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The Telegraph and other Brexit loyalists are up in arms over what should have come as no surprise: the EU has finally cleared its throat and told the UK that its fuzzy-headed ideas for a frictionless border between the Republic of Ireland and Northern Ireland were unworkable. As we’ve said repeatedly, the UK leaving the Single Market meant there would be a hard border somewhere.1 The least disruptive option is the one that the EU has cleverly called a backstop and has fleshed out, that of a sea border. As UK readers know well, that is anathema to the DUP and quite a few Tories, since it will mean for practical purposes that Northern Ireland is more a member of the EU than the UK. Oopsie!
According to the Telegraph, the UK’s two clearly unworkable ideas, which it had tried to make seem viable, were slapped down hard by the EU. It’s hard to tell how seriously to take this, since the Government desperately needs to shift blame for having conned itself and the electorate into thinking there was an viable way to have a land border without causing any hassle to people on either side.
However, a legitimate reason for the ire is that the EU quite deliberately strung the UK along. Recall that the Ireland border matter was earlier on a short list of three items that the EU had singled out as required to be resolved early, before other matters like the transition deal could be addressed. Then when Theresa May was looking particularly wobbly in December and the UK press was talking up the cretin Rees Mogg as a possible PM, Barnier allowed the Government to negotiate the flabby and often internally inconsistent “Joint Agreement” that was a short-term punt on Ireland and sketched out some options on the border matter. May was hailed in the UK press as having achieved some sort of great negotiating win when nothing of the sort had happened.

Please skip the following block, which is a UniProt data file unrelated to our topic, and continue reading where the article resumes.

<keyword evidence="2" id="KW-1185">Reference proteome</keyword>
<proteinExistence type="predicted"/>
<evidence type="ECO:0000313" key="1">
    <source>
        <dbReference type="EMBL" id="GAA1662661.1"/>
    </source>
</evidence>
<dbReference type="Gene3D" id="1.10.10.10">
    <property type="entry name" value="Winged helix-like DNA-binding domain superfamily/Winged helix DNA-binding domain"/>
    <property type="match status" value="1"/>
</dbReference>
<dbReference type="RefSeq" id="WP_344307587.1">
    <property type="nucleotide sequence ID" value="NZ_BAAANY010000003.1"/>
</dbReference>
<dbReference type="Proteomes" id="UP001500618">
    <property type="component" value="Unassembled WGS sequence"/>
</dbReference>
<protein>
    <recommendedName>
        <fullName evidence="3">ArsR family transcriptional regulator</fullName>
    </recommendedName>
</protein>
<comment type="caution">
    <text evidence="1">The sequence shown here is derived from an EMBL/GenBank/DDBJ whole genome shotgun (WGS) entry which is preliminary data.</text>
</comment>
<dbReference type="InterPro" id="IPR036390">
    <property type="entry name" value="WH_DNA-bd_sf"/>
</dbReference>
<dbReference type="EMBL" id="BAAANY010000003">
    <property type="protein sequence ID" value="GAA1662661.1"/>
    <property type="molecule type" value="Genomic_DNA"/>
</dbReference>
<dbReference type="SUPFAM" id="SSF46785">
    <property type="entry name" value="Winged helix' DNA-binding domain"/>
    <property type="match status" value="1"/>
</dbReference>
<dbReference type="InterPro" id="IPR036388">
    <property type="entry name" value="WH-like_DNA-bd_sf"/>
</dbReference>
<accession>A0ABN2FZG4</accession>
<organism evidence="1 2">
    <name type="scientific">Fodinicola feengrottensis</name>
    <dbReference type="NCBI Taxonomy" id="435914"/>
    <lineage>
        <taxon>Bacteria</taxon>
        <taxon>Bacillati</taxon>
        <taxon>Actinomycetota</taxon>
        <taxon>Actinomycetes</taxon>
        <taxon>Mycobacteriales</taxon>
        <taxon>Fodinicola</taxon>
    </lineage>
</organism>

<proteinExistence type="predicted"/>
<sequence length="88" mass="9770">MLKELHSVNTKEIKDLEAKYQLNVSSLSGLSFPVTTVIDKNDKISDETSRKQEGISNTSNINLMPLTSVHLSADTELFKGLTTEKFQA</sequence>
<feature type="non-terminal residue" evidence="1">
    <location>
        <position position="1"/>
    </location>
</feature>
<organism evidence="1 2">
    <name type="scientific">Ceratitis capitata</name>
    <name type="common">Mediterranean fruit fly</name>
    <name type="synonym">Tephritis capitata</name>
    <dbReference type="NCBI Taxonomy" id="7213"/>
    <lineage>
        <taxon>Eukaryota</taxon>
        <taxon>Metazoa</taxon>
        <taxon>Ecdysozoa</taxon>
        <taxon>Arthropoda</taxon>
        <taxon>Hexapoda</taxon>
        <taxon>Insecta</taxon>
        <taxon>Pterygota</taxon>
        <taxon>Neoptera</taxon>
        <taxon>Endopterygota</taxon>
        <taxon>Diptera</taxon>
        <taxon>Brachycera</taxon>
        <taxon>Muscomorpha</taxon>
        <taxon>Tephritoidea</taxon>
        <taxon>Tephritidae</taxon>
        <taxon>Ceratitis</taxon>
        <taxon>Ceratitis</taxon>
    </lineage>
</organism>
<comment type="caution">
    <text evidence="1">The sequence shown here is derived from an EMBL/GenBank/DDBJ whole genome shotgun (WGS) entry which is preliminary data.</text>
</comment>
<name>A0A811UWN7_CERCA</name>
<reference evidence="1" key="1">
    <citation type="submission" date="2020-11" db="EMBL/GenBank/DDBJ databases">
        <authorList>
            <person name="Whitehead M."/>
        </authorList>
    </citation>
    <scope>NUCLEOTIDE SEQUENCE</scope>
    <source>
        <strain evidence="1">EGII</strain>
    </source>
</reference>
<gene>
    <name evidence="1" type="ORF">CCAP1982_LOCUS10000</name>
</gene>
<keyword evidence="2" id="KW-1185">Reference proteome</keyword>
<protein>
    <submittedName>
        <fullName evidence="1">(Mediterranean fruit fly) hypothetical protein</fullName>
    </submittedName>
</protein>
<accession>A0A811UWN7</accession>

Since then, the EU has been fleshing out a “backstop,” which is basically the sea border option, with the argument being that there had to be an approach in place in case the UK could not deliver. The Government’s allies kept making incensed noises about this EU move, as if it were underhanded. In fact, given the difficulty the UK has had from the get go in producing position papers or indeed any documents worked out in adequate detail, while the EU move may have seemed insulting, the UK’s shambolic behavior called for it.
But one could argue that the EU indulging the UK on Ireland and finally pulling the rug out from under them now, particularly right after the House of Lords has broken ranks and made clear it want a soft Brexit, was conniving. But the UK has been so consistently unwilling to hear what the EU has had to say about its red lines, such as “No cherry picking,” that the EU was going to have to be brutal for the message to sink in. And as the Torygraph presents it, the EU was pretty rough, erm, blunt. But the unnamed EU leaker also displays an unseemly amount of schadenfreude at the shellacking of the UK’s wooly-headed ideas. This is awfully reminiscent of the unflattering leaks from dinners between Jean-Claude Juncker and Theresa May. Is Martin Selmayr at it again?
Senior EU diplomatic sources said that Mrs May’s plan for avoiding a hard border in Northern Ireland was subjected to a “systematic and forensic annihilation” this week at a meeting between senior EU officials and Olly Robbins, the UK’s lead Brexit negotiator.
“It was a detailed and forensic rebuttal,” added the source who was directly briefed on the meeting in Brussels on Wednesday. “It was made clear that none of the UK’s customs options will work. None of them.”
The demolition of the UK’s Brexit customs policy, set out by Mrs May in her Mansion House speech last month, came after five rounds of technical negotiations in Brussels…..
Although British negotiators were fully aware of EU scepticism towards the British plans, the complete inflexibility on the part of the European Commission and EU member states is understood to have left them shocked….
With talks at an “impasse”, The Telegraph understands that Mr Barnier has told EU ambassadors that he has suspended the EU’s own internal discussions on the future EU-UK trade deal, putting further pressure on the UK to make concessions.
The Telegraph and the rest of the press and punditcracy keep depicting “being in a customs union” as meaning not having border checks. As Richard North explained long form yesterday, that is another huge misapprehension.
North tears his hair today, since this confusion has now moved front and center in the frantic effort to regroup. Forgive me for quoting at length, but he sets the problem out very clearly: